East Side, Chicago

The East Side neighborhood of Chicago, nestled on the city’s far south side, offers a rich blend of history, culture, and urban charm. Positioned between the Calumet River and the Illinois-Indiana state line, and just 13 miles south of downtown Chicago, East Side’s geographical location lends it a unique character. Its landscape brims with attractions, including the beautiful Lake Michigan-fronting Calumet Park and the verdant Eggers Grove Forest Preserve.

A Glimpse into History

East Side’s history is intertwined with the rise and fall of industrialization in the region. The community gained its name from its location on the east side of the Calumet River. The Calumet River and the jobs it supported dominated East Side’s social and economic life until recently. The neighborhood’s riverside docks and slips facilitated the loading and unloading of materials onto adjacent railway lines, and the riverbanks were lined with steel mills. Republic Steel began operations along the river in 1901.

The Republic mill was the site of frequent union unrest, leading to the Memorial Day Massacre of 1937 and the successful drive by the United Steelworkers to organize the Chicago mills. The State Line Generating Plant was built in 1929 in neighboring Hammond, Indiana, and closed in 2015.

Community Demographics

The neighborhood was home to many families of Slovenian, Croatian, and Serbian heritage who had emigrated from Europe to work in the steel mills and related jobs. Following unionization, the neighborhood became a stronghold of the Chicago Democratic Party machine under Mayor Richard J. Daley. The neighborhood’s longtime alderman, Edward Vrdolyak, wielded significant power in Chicago after Daley’s death. Today, the area is predominantly Hispanic.

Architectural Charm

Much of East Side’s residential architecture features the classic Chicago-style bungalow, and the southeast portion of East Side contains many newer homes built after 1980. The neighborhood was primarily built north of 108th Street by the 1930s, with expansion to the south occurring in the 1940s and 1950s as new industries opened along the nearby Calumet River.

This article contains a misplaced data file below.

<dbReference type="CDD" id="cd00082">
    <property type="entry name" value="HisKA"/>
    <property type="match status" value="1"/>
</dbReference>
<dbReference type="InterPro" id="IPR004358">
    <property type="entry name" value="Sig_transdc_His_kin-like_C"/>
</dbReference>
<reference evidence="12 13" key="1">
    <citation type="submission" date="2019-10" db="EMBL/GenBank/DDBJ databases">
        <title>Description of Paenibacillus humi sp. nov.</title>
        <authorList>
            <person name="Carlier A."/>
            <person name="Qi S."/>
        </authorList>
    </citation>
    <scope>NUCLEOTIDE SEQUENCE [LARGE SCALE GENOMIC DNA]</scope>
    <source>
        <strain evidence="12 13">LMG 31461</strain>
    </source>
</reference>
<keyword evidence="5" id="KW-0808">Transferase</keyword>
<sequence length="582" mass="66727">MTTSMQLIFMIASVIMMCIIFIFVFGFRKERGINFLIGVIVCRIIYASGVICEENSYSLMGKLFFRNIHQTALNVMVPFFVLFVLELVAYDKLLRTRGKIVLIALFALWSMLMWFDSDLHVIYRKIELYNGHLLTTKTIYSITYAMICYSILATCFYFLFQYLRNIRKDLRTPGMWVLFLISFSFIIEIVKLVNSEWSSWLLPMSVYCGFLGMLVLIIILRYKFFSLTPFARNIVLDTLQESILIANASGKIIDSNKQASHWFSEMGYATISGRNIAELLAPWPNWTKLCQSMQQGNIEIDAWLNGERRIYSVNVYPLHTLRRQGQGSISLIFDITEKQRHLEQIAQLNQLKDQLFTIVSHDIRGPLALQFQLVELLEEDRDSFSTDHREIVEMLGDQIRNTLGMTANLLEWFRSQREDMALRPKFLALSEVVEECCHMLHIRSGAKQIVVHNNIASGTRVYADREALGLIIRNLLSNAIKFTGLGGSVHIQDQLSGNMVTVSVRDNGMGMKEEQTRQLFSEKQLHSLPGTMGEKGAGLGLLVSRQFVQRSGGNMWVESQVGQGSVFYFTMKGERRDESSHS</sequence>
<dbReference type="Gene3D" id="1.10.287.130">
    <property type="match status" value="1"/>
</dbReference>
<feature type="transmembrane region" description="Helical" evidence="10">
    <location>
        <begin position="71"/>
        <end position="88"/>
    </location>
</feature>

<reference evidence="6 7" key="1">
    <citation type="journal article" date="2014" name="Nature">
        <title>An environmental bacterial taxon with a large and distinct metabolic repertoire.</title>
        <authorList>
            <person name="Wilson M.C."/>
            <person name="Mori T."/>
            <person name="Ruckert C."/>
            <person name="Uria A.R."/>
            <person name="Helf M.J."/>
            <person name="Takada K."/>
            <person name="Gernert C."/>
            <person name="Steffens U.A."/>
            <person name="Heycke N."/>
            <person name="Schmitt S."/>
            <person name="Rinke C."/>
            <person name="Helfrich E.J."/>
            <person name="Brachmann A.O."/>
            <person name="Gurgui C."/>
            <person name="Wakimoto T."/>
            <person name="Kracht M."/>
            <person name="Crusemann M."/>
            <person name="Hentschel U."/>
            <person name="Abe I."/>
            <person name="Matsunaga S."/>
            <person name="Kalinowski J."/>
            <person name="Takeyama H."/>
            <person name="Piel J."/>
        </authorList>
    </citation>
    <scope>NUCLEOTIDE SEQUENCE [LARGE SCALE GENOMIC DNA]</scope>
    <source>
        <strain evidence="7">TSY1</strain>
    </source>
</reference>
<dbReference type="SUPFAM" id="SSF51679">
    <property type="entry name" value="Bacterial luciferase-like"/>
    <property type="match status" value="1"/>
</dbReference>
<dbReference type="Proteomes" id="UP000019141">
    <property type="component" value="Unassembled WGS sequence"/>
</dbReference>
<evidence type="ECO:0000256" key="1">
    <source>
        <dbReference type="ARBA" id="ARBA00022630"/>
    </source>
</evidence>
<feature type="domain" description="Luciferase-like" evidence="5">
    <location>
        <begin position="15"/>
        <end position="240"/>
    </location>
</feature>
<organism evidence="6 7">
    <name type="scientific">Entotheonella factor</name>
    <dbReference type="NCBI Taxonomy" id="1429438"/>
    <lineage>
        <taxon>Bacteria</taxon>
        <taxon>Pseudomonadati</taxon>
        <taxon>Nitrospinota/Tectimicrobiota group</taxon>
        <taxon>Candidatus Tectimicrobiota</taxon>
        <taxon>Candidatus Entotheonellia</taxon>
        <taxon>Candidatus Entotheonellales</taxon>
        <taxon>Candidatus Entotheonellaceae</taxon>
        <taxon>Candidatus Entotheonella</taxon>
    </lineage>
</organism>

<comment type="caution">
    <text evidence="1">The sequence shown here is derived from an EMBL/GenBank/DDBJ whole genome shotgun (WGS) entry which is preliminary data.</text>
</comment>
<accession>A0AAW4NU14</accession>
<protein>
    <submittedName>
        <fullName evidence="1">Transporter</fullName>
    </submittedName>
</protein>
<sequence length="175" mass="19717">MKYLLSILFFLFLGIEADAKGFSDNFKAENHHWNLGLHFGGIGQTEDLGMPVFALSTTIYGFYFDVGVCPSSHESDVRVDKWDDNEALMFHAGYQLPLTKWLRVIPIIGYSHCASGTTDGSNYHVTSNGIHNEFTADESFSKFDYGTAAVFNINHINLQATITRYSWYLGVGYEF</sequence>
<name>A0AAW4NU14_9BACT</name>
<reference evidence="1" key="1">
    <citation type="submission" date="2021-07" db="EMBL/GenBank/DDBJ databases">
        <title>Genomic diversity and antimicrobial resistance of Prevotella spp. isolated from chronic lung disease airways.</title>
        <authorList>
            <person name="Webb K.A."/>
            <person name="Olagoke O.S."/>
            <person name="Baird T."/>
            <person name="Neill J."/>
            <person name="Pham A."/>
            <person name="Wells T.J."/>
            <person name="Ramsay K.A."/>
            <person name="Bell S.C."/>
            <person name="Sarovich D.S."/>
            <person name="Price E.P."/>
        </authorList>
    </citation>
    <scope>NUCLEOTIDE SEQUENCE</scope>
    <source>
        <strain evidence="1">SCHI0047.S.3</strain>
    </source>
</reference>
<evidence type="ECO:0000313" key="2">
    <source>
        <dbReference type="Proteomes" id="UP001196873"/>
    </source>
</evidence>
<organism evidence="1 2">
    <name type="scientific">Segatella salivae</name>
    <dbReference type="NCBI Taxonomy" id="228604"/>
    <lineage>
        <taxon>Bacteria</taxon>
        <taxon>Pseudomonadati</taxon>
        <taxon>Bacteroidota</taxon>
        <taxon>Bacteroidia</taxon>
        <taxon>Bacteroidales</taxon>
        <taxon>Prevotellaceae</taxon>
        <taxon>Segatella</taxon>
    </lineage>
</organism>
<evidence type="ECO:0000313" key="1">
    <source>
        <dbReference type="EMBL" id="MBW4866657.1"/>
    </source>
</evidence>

east side chicago

Community Boundaries

East Side is bounded by the Calumet River to the north and west, State Line Road to the east, and 126th street to the south.


Approximately 1,560 jobs are based in the East Side community area. The neighborhood’s hardship index, which considers levels of unemployment, education, per capita income level, poverty, crowded housing, and dependency, is 53.9. This places East Side in the middle among Chicago community areas.


In the realm of politics, East Side community consistently votes for the Democratic Party in presidential elections. In the 2016 presidential election, East Side cast 4,818 votes for Hillary Clinton and 982 votes for Donald Trump.


East Side is served by both Catholic and Chicago Public Schools. The neighborhood boasts a variety of public elementary schools, a public high school, and Catholic private elementary and high schools. Many students from the East Side attend schools outside the neighborhood.

Public Transportation

East Side residents have access to Metra stations, with the nearest Chicago Transit Authority train station being the 95th/Dan Ryan terminal on the Red Line, located 7 miles northwest of the neighborhood. The area is also served by four CTA bus routes.

Unique Attributes

At the northeastern corner of the neighborhood, a stone obelisk Illinois-Indiana State Line Boundary Marker stands to mark the northern end of the surveyed boundary line that separates Illinois and Indiana. Most of the streets running north and south are named after the alphabet, with Avenue B closest to the Indiana state line and Avenue O closer to the Calumet River.

Notable Residents

East Side has been home to a number of notable residents, including Clem Balanoff, a member of the Illinois House of Representatives from 1989 to 1995, and rapper and songwriter G Herbo.

East Side, Chicago, is a neighborhood steeped in history and charm. From its industrial past to its diverse present, this community continues to evolve while maintaining its unique character. Its architectural styles, community amenities, and notable residents all contribute to East Side’s rich tapestry.

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